Katana of the Month - October 2007  SEQX34
 

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Old 06-13-2007, 09:12 PM   #31
cohuttakat
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this thread answered every thing i wanted to know about the kat i got last week. thanks
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Old 08-13-2007, 08:38 AM   #32
slamcool
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My Kat 2005 manual mention that it should run on 91 octane or higher... and 87 in some other countries!!??!!

Not sure why... maybe a diffrent compression ratio on some kats?
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Old 08-13-2007, 11:43 AM   #33
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I clarified the answers to your questions in the main post at the start of this thread. In simplest terms: in all 1st world countries, the lowest pump octane number for sale will run in the Kat without problems; the difference is due to how octane ratings are expressed in different countries.

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Old 08-13-2007, 05:46 PM   #34
Katana1914
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Awesome post thankd for all the information!!
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Old 09-06-2007, 02:50 PM   #35
slamcool
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Default Re: CyberPoet's Q & A for Newbies *MUST READ*

Suggestions to enhance the quality this item, it is more focused on multi-lane configuration as it is written now:

Quote:
Originally Posted by The CyberPoet
Which lane should you ride in (i.e., over hills, in town, general riding)?
The right half of the lane furthest to the left. Why? Because this position minimizes the threat from people turning out of driveways and stores, which is the highest threat factor to you; it increases your visibility to them and physically places you the furthest possible from them, while still leaving you room to move left and helping keep you away from oncoming traffic.
I recommend the following update:

Which portion of the lane and on which lane (if applicable) should you ride in (i.e., over hills, in town, general riding)?
Single two way traffic streetRegular city streets)
On the left half of your lane, aligned with the cars left wheels in front of you. This makes you ride away from the pedestrians or cars that want to cross or engage the street, parked cars's dangerous opening doors and other obstacles that will come from the sidewalk.
This also makes you ride in the same track that the cars left wheels follow, therefore avoiding most of the dirt, sand and other junk that usually cumulate in the center and the far sides of the lane; car traffic keeps that as the cleanest part of the pavement to a point where even if they are no cars in front of you, you will still be able to visually align yourself in that track just by looking at the pavement. You will be more visible to incoming traffic as well because you will be closer to the middle of the street. This will also prevent any cars behind you to try passing you in your own lane on your left by slightly "stepping" over the center line and leaving you stuck in between them and the sidewalk and/or parked cars.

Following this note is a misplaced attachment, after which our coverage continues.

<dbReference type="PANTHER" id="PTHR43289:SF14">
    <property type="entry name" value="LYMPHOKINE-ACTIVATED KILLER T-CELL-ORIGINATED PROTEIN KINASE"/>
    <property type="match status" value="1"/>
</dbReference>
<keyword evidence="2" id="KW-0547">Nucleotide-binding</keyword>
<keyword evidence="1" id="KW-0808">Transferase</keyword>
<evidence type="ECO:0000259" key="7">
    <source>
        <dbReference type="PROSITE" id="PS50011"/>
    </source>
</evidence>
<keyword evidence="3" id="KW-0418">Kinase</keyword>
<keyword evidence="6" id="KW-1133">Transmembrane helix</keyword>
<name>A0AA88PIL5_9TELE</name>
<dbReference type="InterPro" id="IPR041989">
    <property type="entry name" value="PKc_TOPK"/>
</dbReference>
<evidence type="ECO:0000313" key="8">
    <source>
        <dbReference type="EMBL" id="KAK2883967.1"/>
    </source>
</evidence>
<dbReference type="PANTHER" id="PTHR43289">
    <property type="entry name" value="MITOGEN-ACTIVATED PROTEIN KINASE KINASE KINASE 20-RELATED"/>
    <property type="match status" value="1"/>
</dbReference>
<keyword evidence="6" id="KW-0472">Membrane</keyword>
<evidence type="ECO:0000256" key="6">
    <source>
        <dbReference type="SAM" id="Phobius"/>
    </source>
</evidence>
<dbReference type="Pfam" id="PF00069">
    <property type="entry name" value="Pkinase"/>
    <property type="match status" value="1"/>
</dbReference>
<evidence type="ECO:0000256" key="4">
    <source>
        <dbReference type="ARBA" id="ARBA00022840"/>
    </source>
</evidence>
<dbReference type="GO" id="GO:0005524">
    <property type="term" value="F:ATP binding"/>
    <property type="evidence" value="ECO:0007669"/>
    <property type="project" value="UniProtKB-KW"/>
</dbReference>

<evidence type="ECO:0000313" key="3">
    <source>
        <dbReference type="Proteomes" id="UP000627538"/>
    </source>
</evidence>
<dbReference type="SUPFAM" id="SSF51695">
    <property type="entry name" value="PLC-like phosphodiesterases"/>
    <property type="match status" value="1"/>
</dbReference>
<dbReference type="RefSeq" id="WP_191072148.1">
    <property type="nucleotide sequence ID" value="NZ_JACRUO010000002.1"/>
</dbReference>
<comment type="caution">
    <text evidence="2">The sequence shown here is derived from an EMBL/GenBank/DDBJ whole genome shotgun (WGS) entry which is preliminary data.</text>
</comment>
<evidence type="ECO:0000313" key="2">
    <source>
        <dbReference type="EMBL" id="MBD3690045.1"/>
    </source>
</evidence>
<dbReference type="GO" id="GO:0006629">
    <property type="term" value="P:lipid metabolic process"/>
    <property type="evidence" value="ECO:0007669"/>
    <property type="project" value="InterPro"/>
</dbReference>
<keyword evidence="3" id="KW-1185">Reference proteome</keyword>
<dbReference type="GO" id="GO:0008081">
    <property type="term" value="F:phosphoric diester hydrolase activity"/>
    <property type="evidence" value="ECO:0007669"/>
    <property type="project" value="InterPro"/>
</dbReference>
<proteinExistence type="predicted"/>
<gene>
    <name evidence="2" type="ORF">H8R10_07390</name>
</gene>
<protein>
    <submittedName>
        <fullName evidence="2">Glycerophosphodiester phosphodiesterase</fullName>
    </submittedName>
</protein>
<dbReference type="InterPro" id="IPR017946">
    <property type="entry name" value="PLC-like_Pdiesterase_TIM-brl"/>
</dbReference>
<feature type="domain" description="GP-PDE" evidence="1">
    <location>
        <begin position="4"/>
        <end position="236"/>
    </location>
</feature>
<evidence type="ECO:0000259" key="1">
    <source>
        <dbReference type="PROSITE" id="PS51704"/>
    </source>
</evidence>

Multi-lane roads (boulevard, freeway, highway, etc...)
The right half of the lane furthest to the left. This still places you away from the obstacles coming from the right and still make you more visible by being closer to the overall center. But this time you keep it on the right half were the right wheels of the cars are riding. This will now prevent any cars behind you to try passing you in your own lane on your right by slightly "stepping" over the line on your right and leaving you stuck in between them and the incoming traffic or the cement wall separating the highway etc...

and the last...
Single one-way street:
Here its better riding in the middle because their might be cars parking on both sides with their dangerous doors and/or driveways, pedestrians and whatever obstacle you can imagine popping in your face from both side.
Since the middle of the pavement usually cumulates dirt, sand and stuff, you have to be careful and sometimes you might need to start braking even earlier than usual when getting to an intersection, breaking too hard here can result in easy loss of traction.

Cheers,
Slamcool
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Old 12-24-2007, 03:23 AM   #36
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